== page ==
It may help to picture the challenge of sustainability as shown in Figure 2, where the amounts of the physical necessities of sustainability are shown as squares and the needs as ovals. It is clear that a near-complete linkage exists between all of the necessities and all the needs, yet individual scientists or research agendas have tended to emphasize a selected oval and all the squares, or a selected square and all the ovals. Can we devise an approach that deals with them all as a system, providing the basis for constructing a coherent package of actions that optimize the system, not the system's parts?
In this context, it is of interest to note that the existence of at least a first attempt at an integrated quantification related to approaching sustainability will provide information that is highly relevant to recent efforts to establish national materials accounts (e.g., National Research Council, 2004; OECD, 2004). These accounts, now in existence in a number of countries in preliminary form, assume a new level of importance when their contents are placed in perspective with the progress needed to achieve or approach sustainability, and to consider how they might monitor such progress. In at least a preliminary fashion, this Forum will explore the linkages between the global quantitative outcomes of the working groups and the ongoing assemblage of national material accounts.
This Forum, and the book that will ultimately result from it, have been designed to address the question "How well can we take the measure of the stocks of Earth's resources, their rates of use, and the ways in which these numbers might be altered by concerted action?" Other factors will be crucial in moving to concerted action: issues of equity, policy, governance, and the like. We recognize their importance, but do not plan to address them in the Forum. Our mission is simply to measure the parameters related to sustainability on Earth, as best we can, and to think about how to take their interactions into account, so that the aspects of sustainability that are not as readily quantifiable can rest on a base as solid as can be realized.
Figure 2 The links among the needs for and limits of sustainability. Squares: W = water, E = energy, R = nonrenewable resources, L = land. Ovals: D = domestic needs, A = agriculture, I = industry, N = nature.Top of page
Given the constraints imposed by the amount of land of different types available, how might Earth's land areas be optimally allocated in 2025? In 2050? If it seems unlikely that this can be accomplished under currently anticipated practices and challenges, what are options under which sustainability might be reached? Do these options need to be transformational rather than evolutionary?
Given the constraints imposed by the amount of nonrenewable resources of different types available, how might Earth's nonrenewable resources be optimally allocated in 2025? In 2050? If it seems unlikely that this can be accomplished under currently anticipated practices and challenges, what are options under which sustainability might be reached? Do these options need to be transformational rather than evolutionary?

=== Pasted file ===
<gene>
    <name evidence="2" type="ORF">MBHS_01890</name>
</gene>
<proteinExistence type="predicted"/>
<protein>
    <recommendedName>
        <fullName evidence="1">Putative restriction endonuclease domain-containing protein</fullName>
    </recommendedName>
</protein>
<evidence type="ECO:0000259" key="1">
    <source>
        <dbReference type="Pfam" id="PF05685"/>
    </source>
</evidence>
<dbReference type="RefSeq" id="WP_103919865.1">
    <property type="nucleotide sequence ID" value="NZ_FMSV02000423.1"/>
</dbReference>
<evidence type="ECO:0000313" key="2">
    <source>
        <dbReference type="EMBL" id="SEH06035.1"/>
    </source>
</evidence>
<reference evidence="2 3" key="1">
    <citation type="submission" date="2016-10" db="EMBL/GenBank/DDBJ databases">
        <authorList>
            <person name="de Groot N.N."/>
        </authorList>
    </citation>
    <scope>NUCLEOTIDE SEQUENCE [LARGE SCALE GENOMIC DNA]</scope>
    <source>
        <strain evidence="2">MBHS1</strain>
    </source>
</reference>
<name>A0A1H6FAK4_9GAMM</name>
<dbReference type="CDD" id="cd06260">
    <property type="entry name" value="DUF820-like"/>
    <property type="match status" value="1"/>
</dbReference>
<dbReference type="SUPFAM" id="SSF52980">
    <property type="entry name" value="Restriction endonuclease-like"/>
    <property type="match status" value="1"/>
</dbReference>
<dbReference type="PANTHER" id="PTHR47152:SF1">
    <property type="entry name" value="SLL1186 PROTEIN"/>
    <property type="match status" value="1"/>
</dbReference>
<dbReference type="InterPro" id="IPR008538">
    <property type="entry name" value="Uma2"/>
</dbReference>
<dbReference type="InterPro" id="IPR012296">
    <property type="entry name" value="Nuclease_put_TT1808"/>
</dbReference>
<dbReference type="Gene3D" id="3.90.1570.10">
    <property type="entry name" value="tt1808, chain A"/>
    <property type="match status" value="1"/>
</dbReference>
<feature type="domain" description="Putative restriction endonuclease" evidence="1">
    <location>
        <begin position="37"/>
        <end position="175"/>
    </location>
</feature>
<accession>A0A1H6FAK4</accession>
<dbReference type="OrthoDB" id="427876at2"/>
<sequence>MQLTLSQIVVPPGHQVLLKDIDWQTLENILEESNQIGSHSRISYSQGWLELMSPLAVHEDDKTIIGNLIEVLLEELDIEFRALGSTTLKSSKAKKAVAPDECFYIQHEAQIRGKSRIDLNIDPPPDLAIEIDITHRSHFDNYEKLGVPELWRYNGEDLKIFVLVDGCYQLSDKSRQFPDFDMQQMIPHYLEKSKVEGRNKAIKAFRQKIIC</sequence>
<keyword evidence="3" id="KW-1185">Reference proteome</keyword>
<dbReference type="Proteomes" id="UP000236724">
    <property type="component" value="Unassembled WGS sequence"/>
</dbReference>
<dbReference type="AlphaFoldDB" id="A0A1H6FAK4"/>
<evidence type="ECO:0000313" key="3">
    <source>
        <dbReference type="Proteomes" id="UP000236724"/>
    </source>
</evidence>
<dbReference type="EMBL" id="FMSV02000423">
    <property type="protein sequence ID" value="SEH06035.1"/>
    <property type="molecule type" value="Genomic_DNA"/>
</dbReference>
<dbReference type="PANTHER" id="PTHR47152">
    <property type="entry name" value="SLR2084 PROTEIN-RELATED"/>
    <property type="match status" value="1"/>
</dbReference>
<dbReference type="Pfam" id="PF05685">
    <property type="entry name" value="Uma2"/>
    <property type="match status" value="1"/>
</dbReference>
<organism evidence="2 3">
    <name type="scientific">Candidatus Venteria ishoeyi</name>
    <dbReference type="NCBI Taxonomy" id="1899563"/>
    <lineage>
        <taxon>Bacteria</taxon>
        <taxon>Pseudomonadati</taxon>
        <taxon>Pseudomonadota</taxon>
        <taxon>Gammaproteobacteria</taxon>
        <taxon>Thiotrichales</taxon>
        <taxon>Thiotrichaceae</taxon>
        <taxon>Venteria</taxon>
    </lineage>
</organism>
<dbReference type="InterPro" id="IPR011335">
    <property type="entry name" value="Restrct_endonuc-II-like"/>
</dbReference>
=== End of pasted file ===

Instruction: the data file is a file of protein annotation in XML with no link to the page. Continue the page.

Given the constraints imposed by the amount of water available, its spatial distribution, and its quality, how might Earth's water be optimally allocated in 2025? In 2050? If it seems unlikely that this can be accomplished under currently anticipated practices and challenges, what are options under which sustainability might be reached? Do these options need to be transformational rather than evolutionary?
Given the constraints imposed by the amount of energy of different types available, how might Earth's energy be optimally generated and allocated in 2025? In 2050? If it seems unlikely that this can be accomplished under currently anticipated practices and challenges, what are options under which sustainability might be reached? Do these options need to be transformational rather than evolutionary?
Nakićenović, N., A. Grübler, and A. McDonald, Global Energy Perspectives, Cambridge, UK: Cambridge University Press, 1998.
National Research Council, Materials Count: The Case for Material Flows Analysis, Washington, DC: National Academy Press, 2004.
OECD, Measuring Sustainable Development: Integrated Economic, Environmental, and Social Frameworks, ISBN 92-64-02012-8, Paris, FR, 2004.
Postel, S. L., G. C. Daily, and P. R. Ehrlich, Human appropriation of renewable fresh water, Science, 271, 785-788, 1996.
Schnellnhuber, H. J., P. J. Crutzen, W. C. Clark, M. Claussen, and H. Held, Earth System Analysis for Sustainability, Boston, MA: MIT Press, 2004.
Tilton, J.E., On Borrowed Time? Assessing the Threat of Mineral Depletion, Washington, DC: Resources for the Future, 2003.Top of page
Edited by Thomas E. Graedel and Ester van der Voet